• Age: 31

  • City/State: Charleston, South Carolina, USA

  • Profession/Employer: Dietetic and Nutrition Administrator at Charleston VA Medical Center

  • Number of years running:5

  • Number of races you participate in a year:12

  • Do you prefer road or trail? I prefer road running, however I’m not against trail running. When road running, I don’t have to worry about roots, branches, etc. This yields the freedom to focus on breathing and form. I usually throw in trail runs to mix things up in my training.

 

Lionel Adams

 

Run Commuting Gear

  • Backpack: Quest 2L Hydration Pack (without the hydration bladder)

  • Shoes: Nike Free Runs

  • Clothing: A regular quick-drying shirt and running shorts.

  • Outergear: When the weather is cold, I wear my Brooks Running Jacket and my Under Armour Cold Gear Tights.

  • Headgear: When I do wear headgear, I wear my Under Armour Dri-Fit Cap.

  • Lights: If needed, I use my cellphone to light my path. It is also good for warning oncoming cars. 

  • Hydration: None. My journey is only five miles. I rehydrate once I change and prepare for work.

 

Run commuting pack and contents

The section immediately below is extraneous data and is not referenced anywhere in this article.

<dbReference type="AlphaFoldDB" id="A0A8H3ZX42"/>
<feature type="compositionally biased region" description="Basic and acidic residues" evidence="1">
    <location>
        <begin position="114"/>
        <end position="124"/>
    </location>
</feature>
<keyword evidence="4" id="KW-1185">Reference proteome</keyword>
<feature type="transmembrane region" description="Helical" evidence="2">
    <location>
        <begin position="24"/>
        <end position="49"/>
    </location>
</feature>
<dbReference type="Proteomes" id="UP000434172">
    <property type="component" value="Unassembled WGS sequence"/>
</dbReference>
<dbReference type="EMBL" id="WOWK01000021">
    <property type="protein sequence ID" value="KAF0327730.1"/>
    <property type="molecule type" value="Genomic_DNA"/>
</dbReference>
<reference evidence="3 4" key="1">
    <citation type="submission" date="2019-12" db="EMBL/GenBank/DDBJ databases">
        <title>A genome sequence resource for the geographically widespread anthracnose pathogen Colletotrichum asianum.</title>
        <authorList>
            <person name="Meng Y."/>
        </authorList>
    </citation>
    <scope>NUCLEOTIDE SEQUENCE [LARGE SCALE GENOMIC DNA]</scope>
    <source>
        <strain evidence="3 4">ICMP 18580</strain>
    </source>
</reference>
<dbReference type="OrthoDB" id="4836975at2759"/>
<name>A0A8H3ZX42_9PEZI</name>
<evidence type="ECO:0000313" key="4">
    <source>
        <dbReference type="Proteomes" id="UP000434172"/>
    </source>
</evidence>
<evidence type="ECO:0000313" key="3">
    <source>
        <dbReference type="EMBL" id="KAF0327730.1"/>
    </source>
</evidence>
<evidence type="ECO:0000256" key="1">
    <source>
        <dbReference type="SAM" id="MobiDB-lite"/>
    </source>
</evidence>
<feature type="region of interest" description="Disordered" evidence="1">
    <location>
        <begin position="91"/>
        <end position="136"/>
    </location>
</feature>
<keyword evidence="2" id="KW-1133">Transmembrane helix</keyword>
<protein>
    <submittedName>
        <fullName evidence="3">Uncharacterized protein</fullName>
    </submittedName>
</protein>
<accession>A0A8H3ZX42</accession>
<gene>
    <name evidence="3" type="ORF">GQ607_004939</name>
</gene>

On Run Commuting

Why did you decide to start run commuting?

I decided to run commute to add some color and variety to my run weeks. It is an easy way to add mileage during a hefty work week. I love being able to watch the sun rise on my way to work. Equally, I love passing the ridiculous traffic on the way home.

How often do you run commute?

I run commute 2-3 times per week.

How far is your commute?

Depending on the route, my run commute is approximately 5 miles.

Do you pack or buy a lunch?

No matter the day, I consistently pack a lunch. I am keenly interested in the amount and nutritional content of the food I eat. I want to know exactly what ingredients are in my meal.

 

Lionel, about to head out on his commute

What do you like the most about run commuting?

I love being able to sneak in mileage just by commuting to work. I can complete 10 miles on any given work day. As a marathoner and long distance running coach, I’m always searching for innovative ways to get in mileage. I also love the bewilderment of my coworkers upon learning of my run commuting.

Do you know of anyone else in your area who runs to work?

Unfortunately, I know no one else who runs to work.

When not run commuting, how do you get to work?

When not run commuting, I conform with societal norms and drive to work.

If you could give one piece of advice to anyone who was considering run commuting, what would it be?